Before I got around to finishing season two of the notorious HBO dramedy Girls, I had already read detailed analyses of the “rape scene” on all the major blogs. And yet the scene (which in my opinion only vaguely resembles rape) didn’t interest me.
After all, Girls has desensitized me to watching terrible sex. In the events leading up to the rape scene, Natalia shrugs when her recovering alcoholic boyfriend—whom her alcoholic mother met at AA—orders a Jack & ginger, and the couple go on to order several more. I couldn’t believe this lead-up to the “rape scene,” so I didn’t really buy the characters or their behavior.
On the flip side, one of the best moments in the series was Hannah’s phone message to free-spirit-Jessa in the final episode. It is revealed to us that Hannah idolizes the biggest phony of the four girls, which is interesting, childish and completely realistic. The juxtaposition of the “rape” and the phone call did make me wonder: what is Girls really about?
The first line of Hannah’s ebook may present the show’s thesis: “A friendship between college girls is grander and more dramatic than any romance.” But is Girls really about relationships between girls? They hardly appear in scenes together anymore, and the characters’ arcs are completely dependent on (dramatically) getting together or splitting up with boyfriends.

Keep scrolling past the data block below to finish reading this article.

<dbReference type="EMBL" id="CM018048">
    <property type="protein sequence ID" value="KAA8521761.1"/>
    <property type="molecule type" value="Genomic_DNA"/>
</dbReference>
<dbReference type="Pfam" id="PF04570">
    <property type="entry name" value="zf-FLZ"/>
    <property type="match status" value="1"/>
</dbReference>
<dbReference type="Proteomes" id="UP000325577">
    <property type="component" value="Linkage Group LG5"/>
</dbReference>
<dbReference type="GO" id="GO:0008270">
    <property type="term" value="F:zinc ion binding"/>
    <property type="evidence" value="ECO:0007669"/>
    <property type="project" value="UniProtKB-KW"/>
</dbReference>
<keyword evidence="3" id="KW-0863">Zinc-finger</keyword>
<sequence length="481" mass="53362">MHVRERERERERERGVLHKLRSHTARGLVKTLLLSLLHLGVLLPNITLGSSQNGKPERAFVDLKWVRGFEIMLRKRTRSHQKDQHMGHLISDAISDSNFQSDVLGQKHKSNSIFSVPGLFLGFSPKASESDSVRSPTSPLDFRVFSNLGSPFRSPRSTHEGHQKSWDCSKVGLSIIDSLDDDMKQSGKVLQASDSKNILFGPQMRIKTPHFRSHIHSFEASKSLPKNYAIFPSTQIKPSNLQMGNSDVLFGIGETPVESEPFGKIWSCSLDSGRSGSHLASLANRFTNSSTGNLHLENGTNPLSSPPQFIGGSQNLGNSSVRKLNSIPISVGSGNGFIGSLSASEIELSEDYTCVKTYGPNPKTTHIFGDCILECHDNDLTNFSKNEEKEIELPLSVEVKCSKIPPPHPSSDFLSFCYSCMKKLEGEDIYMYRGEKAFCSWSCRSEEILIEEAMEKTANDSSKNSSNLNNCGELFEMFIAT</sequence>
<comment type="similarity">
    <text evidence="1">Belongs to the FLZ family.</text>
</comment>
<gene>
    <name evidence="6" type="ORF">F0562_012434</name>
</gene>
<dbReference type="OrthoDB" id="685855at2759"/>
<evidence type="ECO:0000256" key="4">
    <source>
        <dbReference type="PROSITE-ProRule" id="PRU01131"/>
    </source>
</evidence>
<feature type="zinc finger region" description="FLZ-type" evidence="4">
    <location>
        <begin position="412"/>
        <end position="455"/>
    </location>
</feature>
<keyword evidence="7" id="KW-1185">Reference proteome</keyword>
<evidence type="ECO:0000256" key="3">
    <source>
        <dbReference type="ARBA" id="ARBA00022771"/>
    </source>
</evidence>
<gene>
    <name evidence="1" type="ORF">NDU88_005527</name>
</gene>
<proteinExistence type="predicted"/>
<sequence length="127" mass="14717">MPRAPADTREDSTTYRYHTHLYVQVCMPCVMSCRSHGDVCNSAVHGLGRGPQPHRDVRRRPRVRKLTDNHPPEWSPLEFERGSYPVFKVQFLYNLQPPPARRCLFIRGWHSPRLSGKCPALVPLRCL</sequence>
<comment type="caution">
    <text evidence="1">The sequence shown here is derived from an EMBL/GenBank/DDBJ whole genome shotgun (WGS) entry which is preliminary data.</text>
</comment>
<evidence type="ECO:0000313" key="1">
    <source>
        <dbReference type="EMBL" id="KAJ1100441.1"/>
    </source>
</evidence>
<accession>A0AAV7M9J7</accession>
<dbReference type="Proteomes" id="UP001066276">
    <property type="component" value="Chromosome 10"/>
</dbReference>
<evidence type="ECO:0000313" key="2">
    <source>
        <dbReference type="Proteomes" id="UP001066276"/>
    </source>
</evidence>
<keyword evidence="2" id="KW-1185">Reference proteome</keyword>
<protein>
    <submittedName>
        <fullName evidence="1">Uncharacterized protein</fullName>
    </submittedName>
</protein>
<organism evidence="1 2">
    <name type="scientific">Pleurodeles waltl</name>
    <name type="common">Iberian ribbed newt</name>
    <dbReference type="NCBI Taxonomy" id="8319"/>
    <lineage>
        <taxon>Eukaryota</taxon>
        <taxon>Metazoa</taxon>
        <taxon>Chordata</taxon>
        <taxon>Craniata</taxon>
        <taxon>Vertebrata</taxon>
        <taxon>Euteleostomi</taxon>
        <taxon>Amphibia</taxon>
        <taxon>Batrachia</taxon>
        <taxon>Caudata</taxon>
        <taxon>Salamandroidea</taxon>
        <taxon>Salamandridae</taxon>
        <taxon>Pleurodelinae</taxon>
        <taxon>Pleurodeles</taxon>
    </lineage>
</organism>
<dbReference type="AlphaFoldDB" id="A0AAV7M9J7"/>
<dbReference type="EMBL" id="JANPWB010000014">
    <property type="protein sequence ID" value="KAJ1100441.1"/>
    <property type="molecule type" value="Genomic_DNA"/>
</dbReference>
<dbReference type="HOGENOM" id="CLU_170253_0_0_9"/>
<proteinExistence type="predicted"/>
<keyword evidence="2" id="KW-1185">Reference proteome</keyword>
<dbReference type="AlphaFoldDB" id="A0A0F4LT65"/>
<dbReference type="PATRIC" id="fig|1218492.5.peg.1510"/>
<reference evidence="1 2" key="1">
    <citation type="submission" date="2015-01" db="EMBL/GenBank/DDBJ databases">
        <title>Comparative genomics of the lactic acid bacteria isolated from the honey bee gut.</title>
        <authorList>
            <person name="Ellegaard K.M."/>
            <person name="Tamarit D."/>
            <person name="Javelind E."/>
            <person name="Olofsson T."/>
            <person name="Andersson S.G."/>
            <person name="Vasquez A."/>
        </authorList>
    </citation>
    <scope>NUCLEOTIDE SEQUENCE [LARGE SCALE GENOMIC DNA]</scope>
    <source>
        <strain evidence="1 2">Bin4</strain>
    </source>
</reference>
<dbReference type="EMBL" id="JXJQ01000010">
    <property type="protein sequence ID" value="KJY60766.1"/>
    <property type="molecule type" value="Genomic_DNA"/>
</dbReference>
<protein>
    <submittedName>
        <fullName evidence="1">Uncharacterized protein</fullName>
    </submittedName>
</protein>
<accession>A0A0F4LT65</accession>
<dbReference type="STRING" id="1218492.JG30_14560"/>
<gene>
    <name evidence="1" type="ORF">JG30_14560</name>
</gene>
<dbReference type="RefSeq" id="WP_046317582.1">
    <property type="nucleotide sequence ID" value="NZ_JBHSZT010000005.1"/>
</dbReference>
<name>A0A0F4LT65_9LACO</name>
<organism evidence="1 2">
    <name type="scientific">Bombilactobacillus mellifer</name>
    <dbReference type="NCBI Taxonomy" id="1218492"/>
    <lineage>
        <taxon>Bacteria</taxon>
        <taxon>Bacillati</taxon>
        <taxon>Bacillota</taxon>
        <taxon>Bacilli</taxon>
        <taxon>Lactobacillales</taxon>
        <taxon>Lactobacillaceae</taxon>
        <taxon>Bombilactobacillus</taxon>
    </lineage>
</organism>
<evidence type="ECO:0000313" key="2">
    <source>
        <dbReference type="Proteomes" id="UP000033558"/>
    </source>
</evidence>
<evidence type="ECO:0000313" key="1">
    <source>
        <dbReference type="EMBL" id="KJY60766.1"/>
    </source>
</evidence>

Enlighteningly, the ratings reveal that girls don’t even watch Girls—fifty-something men watch HBO. It seems that above all else, Girls is “about” whatever Dunham and her producing team want it to be about that week, and the result is more of a Twitter feed than an e-novel. That’s not necessarily a bad thing (and to get meta, it better reflects young life), but I wonder if this is really how the show has been sold.
Despite the fact that the stakes have suddenly risen to a fever pitch in the final episodes of season two, I find myself increasingly ambivalent—about the substance of the show, about the characters and about whether or not I will watch each week: my interest has flatlined.
That this season ends with the reunion of Hannah and Adam in a poignant hug may indicate that season three will delve deeper into the characters’ inner lives, and that the series may be an e-novel after all. Who knows? The only sure thing about Girls is that there are no sure things about Girls. Dunham seems to delight in the surprise twist, if at the expense of authenticity or even nailing the punch line. True to form, what we can probably expect in season three is more sex, more boys, and more anxiety about sex and boys.